However, this misses the more important point of why this bug occurred in the first place. The simple answer to that question is that this bug occurred because the author ignored the principle of code reuse. By putting that principle into practice, a cleaner way to write this code (and therefore fix this bug and prevent similar bugs in the future) is as follows.

We first encapsulate the logic to detecting various modes via this function

boolean hasRequestedFeature(int bitMask, ModeEnum feature) {
  return (bitMask & feature.getValue()) != 1;
}

With that function in place, the new code looks as follows

if (!hasRequestedFeature(bitMask, ModeEnum.FEATURE_FOO)) {
  // FEATURE_FOO has already taken care off the by some other module. So do nothing here.
  return null;
}

/* Some more code here */

if (hasRequestedFeature(bitMask, ModeEnum.FEATURE_BAR)) {
  // For now, we process the request only if caller explicitly specified FEATURE_BAR.
  return null;
}
/* more code to process the request with FEATURE_BAR. */

This make the code more readable, and as long as we reuse the hasRequestedFeature() function, such bitwise operation fragility will not reoccur in the code.

Is this obvious? I think so. Was it necessary to belabor the point? Empirical evidence seems to scream “YES!”.

Git may not be the best for SaaS companies

Yes, I realize that this is going to be pretty controversial 🙂 Let’s dive in, shall we?

In the past half decade or so, Git has sky rocketed in popularity and is becoming the defacto choice for version control. While I understand its popularity, I have found it to be a poor fit for one specific, but popular, environment: SaaS development in a medium to large size enterprise.

Let’s take a quick look at what developing software in a SaaS enterprise is like. For the most part, it involves a significant number of developers concurrently committing code to a single master branch with frequent releases to prod and no long lived branches or versions. In a services environment, it also includes coordinated deployment of multiple services that have complementary server and client API spec.

While Git has been used in such environments with varying degrees of success, I have seen teams really trying to work around Git rather than Git just work for them. I have seen Git get in the way when teams get large, when teams get siloed into their own branches, when teams starts working with junior developers, and when having to develop across multiple services. While there are mechanisms in Git workflows and tools to mitigate this, it only adds additional complexity to developing software instead of taking it away.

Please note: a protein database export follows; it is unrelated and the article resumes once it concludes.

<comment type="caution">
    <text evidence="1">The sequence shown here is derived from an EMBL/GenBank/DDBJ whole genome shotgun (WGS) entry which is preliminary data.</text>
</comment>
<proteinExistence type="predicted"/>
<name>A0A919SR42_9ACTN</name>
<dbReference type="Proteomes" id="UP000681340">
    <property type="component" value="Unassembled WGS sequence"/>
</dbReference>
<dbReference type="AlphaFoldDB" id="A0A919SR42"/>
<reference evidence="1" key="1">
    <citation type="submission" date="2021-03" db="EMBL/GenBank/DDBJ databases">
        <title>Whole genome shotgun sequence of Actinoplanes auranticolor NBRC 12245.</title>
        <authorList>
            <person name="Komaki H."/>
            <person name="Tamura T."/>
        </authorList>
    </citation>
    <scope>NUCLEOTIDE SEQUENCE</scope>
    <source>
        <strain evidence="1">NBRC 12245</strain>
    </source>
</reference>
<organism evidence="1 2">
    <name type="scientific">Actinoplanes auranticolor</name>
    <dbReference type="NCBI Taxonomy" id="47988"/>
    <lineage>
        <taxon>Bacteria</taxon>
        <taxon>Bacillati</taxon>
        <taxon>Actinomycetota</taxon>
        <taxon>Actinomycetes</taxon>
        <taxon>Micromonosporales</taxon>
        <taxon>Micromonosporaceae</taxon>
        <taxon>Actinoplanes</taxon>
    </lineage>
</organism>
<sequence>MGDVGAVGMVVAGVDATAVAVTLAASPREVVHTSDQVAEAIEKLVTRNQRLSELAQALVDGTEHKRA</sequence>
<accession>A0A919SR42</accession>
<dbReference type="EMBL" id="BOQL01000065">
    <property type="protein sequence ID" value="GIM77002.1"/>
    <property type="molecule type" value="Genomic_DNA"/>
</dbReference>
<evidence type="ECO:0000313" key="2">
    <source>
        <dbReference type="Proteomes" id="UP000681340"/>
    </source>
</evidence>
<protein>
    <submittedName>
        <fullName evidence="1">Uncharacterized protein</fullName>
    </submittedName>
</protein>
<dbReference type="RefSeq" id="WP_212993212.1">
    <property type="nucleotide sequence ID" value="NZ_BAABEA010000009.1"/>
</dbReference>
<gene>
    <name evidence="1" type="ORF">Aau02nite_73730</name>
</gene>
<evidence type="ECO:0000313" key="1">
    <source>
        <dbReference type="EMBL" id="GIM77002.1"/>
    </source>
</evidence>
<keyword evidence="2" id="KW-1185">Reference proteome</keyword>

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When should you build for survival?

source: http://beaconbusinessmarketing.com/success-vs-survival/

Previously, I wrote about building for survival vs. success. Briefly, when building for survival, your only goal to get the product working for the specific usecase, and in contrast, when building for success, you are building to solve a bigger class of problems within the broader context of your solution space. In this post, I will talk about when you should be build for survival, and when for success.

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Are you building for survival or Survival?

Source: https://www.youtube.com/attribution?v=oW2i6QpnmyY

In my experience, the approach to building a software artifact often falls into one of two types: building for survival, or building for success.

When building for survival, your only goal to get the product working for the specific usecase(s) that will save your skin. In contrast, when building for success, you are building to solve more than just the immediate problem; you are building to set up building blocks that is incidentally used to solve the immediate problem, but can also be adapted to solve a larger class of problems within the same context.

This post is not about when to choose what approach. Instead, it is about what each of the two approaches look like, and what purposes they serve. A subsequent post will talk about when I think each approach is appropriate.

Continue reading “Are you building for survival or Survival?”